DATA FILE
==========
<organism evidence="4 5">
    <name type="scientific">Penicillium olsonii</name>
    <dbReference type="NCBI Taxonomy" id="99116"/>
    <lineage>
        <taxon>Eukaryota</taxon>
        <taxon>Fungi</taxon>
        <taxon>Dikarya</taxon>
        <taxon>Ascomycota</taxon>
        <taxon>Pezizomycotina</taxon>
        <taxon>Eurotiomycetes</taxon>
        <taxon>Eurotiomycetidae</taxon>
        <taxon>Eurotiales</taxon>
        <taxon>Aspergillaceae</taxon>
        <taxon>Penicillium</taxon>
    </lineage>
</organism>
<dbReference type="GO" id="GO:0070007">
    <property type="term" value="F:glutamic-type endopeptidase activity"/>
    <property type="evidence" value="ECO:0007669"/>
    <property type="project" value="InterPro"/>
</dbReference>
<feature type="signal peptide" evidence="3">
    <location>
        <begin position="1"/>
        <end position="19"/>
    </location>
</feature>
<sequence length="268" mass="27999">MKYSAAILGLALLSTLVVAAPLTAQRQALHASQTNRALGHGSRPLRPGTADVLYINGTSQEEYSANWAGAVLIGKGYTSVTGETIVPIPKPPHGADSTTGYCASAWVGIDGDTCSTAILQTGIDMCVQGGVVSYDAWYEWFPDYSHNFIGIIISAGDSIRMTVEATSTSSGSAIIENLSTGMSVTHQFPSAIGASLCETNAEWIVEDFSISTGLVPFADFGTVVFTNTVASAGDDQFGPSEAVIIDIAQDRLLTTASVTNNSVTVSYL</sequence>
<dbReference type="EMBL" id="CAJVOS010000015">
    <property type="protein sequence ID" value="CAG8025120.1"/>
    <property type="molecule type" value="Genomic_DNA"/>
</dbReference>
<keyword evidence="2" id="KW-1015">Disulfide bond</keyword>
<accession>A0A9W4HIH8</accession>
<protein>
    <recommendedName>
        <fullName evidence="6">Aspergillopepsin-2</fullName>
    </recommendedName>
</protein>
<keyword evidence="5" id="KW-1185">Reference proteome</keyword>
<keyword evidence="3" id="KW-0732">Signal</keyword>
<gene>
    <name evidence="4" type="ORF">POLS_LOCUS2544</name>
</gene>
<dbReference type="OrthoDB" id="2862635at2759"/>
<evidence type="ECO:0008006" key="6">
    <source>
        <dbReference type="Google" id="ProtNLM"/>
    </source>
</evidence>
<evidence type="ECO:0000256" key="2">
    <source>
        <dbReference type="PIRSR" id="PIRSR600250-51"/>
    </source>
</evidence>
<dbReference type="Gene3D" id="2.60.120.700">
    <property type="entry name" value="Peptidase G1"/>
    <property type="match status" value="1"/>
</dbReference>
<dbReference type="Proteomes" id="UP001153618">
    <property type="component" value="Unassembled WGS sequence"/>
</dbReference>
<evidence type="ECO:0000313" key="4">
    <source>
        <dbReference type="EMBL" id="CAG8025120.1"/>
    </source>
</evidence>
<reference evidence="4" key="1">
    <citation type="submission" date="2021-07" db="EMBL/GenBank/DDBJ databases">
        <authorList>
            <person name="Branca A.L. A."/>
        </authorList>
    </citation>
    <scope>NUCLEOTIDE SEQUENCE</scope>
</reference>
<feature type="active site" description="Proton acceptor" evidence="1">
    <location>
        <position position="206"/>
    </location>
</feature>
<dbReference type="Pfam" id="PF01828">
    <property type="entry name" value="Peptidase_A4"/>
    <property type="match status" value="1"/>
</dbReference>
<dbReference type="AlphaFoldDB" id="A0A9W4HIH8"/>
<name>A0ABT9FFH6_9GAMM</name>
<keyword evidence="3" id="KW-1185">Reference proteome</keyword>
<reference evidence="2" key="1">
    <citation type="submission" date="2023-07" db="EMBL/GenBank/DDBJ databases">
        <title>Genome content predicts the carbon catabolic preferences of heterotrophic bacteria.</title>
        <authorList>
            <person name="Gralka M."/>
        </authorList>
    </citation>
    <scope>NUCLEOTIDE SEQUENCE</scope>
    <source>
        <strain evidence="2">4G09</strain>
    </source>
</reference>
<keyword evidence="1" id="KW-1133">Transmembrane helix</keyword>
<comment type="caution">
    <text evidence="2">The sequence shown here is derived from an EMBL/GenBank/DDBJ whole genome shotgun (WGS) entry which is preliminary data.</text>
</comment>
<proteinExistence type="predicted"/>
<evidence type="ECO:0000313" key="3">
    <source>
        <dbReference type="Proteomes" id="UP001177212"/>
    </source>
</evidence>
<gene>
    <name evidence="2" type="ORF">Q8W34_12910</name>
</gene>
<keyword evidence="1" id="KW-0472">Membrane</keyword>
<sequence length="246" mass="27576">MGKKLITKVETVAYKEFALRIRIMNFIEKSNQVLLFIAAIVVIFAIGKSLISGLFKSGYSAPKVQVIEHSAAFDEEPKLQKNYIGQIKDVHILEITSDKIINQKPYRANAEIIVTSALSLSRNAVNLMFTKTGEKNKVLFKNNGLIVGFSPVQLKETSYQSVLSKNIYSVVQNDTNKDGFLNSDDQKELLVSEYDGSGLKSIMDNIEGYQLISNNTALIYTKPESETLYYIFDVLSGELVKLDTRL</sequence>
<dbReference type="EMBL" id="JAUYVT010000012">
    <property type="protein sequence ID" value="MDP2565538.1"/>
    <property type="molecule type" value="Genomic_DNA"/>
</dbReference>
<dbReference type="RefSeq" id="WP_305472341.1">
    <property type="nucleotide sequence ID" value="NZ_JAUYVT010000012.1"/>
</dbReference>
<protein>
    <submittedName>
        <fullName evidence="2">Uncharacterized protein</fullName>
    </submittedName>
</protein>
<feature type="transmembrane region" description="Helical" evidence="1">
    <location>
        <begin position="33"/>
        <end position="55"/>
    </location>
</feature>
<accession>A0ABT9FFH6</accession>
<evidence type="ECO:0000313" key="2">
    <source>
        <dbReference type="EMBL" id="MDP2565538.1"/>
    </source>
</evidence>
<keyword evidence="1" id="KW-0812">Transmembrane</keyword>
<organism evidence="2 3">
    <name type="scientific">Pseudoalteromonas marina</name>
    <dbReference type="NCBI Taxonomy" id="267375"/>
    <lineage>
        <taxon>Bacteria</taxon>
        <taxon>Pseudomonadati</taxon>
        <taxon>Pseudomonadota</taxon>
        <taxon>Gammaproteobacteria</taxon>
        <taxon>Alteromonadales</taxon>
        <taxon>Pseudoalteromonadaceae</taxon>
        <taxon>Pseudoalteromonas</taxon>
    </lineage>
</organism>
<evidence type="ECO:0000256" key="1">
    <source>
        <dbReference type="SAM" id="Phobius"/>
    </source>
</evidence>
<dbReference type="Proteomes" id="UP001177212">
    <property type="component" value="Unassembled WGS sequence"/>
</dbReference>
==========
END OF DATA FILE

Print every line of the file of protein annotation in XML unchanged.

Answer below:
<organism evidence="4 5">
    <name type="scientific">Penicillium olsonii</name>
    <dbReference type="NCBI Taxonomy" id="99116"/>
    <lineage>
        <taxon>Eukaryota</taxon>
        <taxon>Fungi</taxon>
        <taxon>Dikarya</taxon>
        <taxon>Ascomycota</taxon>
        <taxon>Pezizomycotina</taxon>
        <taxon>Eurotiomycetes</taxon>
        <taxon>Eurotiomycetidae</taxon>
        <taxon>Eurotiales</taxon>
        <taxon>Aspergillaceae</taxon>
        <taxon>Penicillium</taxon>
    </lineage>
</organism>
<dbReference type="GO" id="GO:0070007">
    <property type="term" value="F:glutamic-type endopeptidase activity"/>
    <property type="evidence" value="ECO:0007669"/>
    <property type="project" value="InterPro"/>
</dbReference>
<feature type="signal peptide" evidence="3">
    <location>
        <begin position="1"/>
        <end position="19"/>
    </location>
</feature>
<sequence length="268" mass="27999">MKYSAAILGLALLSTLVVAAPLTAQRQALHASQTNRALGHGSRPLRPGTADVLYINGTSQEEYSANWAGAVLIGKGYTSVTGETIVPIPKPPHGADSTTGYCASAWVGIDGDTCSTAILQTGIDMCVQGGVVSYDAWYEWFPDYSHNFIGIIISAGDSIRMTVEATSTSSGSAIIENLSTGMSVTHQFPSAIGASLCETNAEWIVEDFSISTGLVPFADFGTVVFTNTVASAGDDQFGPSEAVIIDIAQDRLLTTASVTNNSVTVSYL</sequence>
<dbReference type="EMBL" id="CAJVOS010000015">
    <property type="protein sequence ID" value="CAG8025120.1"/>
    <property type="molecule type" value="Genomic_DNA"/>
</dbReference>
<keyword evidence="2" id="KW-1015">Disulfide bond</keyword>
<accession>A0A9W4HIH8</accession>
<protein>
    <recommendedName>
        <fullName evidence="6">Aspergillopepsin-2</fullName>
    </recommendedName>
</protein>
<keyword evidence="5" id="KW-1185">Reference proteome</keyword>
<keyword evidence="3" id="KW-0732">Signal</keyword>
<gene>
    <name evidence="4" type="ORF">POLS_LOCUS2544</name>
</gene>
<dbReference type="OrthoDB" id="2862635at2759"/>
<evidence type="ECO:0008006" key="6">
    <source>
        <dbReference type="Google" id="ProtNLM"/>
    </source>
</evidence>
<evidence type="ECO:0000256" key="2">
    <source>
        <dbReference type="PIRSR" id="PIRSR600250-51"/>
    </source>
</evidence>
<dbReference type="Gene3D" id="2.60.120.700">
    <property type="entry name" value="Peptidase G1"/>
    <property type="match status" value="1"/>
</dbReference>
<dbReference type="Proteomes" id="UP001153618">
    <property type="component" value="Unassembled WGS sequence"/>
</dbReference>
<evidence type="ECO:0000313" key="4">
    <source>
        <dbReference type="EMBL" id="CAG8025120.1"/>
    </source>
</evidence>
<reference evidence="4" key="1">
    <citation type="submission" date="2021-07" db="EMBL/GenBank/DDBJ databases">
        <authorList>
            <person name="Branca A.L. A."/>
        </authorList>
    </citation>
    <scope>NUCLEOTIDE SEQUENCE</scope>
</reference>
<feature type="active site" description="Proton acceptor" evidence="1">
    <location>
        <position position="206"/>
    </location>
</feature>
<dbReference type="Pfam" id="PF01828">
    <property type="entry name" value="Peptidase_A4"/>
    <property type="match status" value="1"/>
</dbReference>
<dbReference type="AlphaFoldDB" id="A0A9W4HIH8"/>
<name>A0ABT9FFH6_9GAMM</name>
<keyword evidence="3" id="KW-1185">Reference proteome</keyword>
<reference evidence="2" key="1">
    <citation type="submission" date="2023-07" db="EMBL/GenBank/DDBJ databases">
        <title>Genome content predicts the carbon catabolic preferences of heterotrophic bacteria.</title>
        <authorList>
            <person name="Gralka M."/>
        </authorList>
    </citation>
    <scope>NUCLEOTIDE SEQUENCE</scope>
    <source>
        <strain evidence="2">4G09</strain>
    </source>
</reference>
<keyword evidence="1" id="KW-1133">Transmembrane helix</keyword>
<comment type="caution">
    <text evidence="2">The sequence shown here is derived from an EMBL/GenBank/DDBJ whole genome shotgun (WGS) entry which is preliminary data.</text>
</comment>
<proteinExistence type="predicted"/>
<evidence type="ECO:0000313" key="3">
    <source>
        <dbReference type="Proteomes" id="UP001177212"/>
    </source>
</evidence>
<gene>
    <name evidence="2" type="ORF">Q8W34_12910</name>
</gene>
<keyword evidence="1" id="KW-0472">Membrane</keyword>
<sequence length="246" mass="27576">MGKKLITKVETVAYKEFALRIRIMNFIEKSNQVLLFIAAIVVIFAIGKSLISGLFKSGYSAPKVQVIEHSAAFDEEPKLQKNYIGQIKDVHILEITSDKIINQKPYRANAEIIVTSALSLSRNAVNLMFTKTGEKNKVLFKNNGLIVGFSPVQLKETSYQSVLSKNIYSVVQNDTNKDGFLNSDDQKELLVSEYDGSGLKSIMDNIEGYQLISNNTALIYTKPESETLYYIFDVLSGELVKLDTRL</sequence>
<dbReference type="EMBL" id="JAUYVT010000012">
    <property type="protein sequence ID" value="MDP2565538.1"/>
    <property type="molecule type" value="Genomic_DNA"/>
</dbReference>
<dbReference type="RefSeq" id="WP_305472341.1">
    <property type="nucleotide sequence ID" value="NZ_JAUYVT010000012.1"/>
</dbReference>
<protein>
    <submittedName>
        <fullName evidence="2">Uncharacterized protein</fullName>
    </submittedName>
</protein>
<feature type="transmembrane region" description="Helical" evidence="1">
    <location>
        <begin position="33"/>
        <end position="55"/>
    </location>
</feature>
<accession>A0ABT9FFH6</accession>
<evidence type="ECO:0000313" key="2">
    <source>
        <dbReference type="EMBL" id="MDP2565538.1"/>
    </source>
</evidence>
<keyword evidence="1" id="KW-0812">Transmembrane</keyword>
<organism evidence="2 3">
    <name type="scientific">Pseudoalteromonas marina</name>
    <dbReference type="NCBI Taxonomy" id="267375"/>
    <lineage>
        <taxon>Bacteria</taxon>
        <taxon>Pseudomonadati</taxon>
        <taxon>Pseudomonadota</taxon>
        <taxon>Gammaproteobacteria</taxon>
        <taxon>Alteromonadales</taxon>
        <taxon>Pseudoalteromonadaceae</taxon>
        <taxon>Pseudoalteromonas</taxon>
    </lineage>
</organism>
<evidence type="ECO:0000256" key="1">
    <source>
        <dbReference type="SAM" id="Phobius"/>
    </source>
</evidence>
<dbReference type="Proteomes" id="UP001177212">
    <property type="component" value="Unassembled WGS sequence"/>
</dbReference>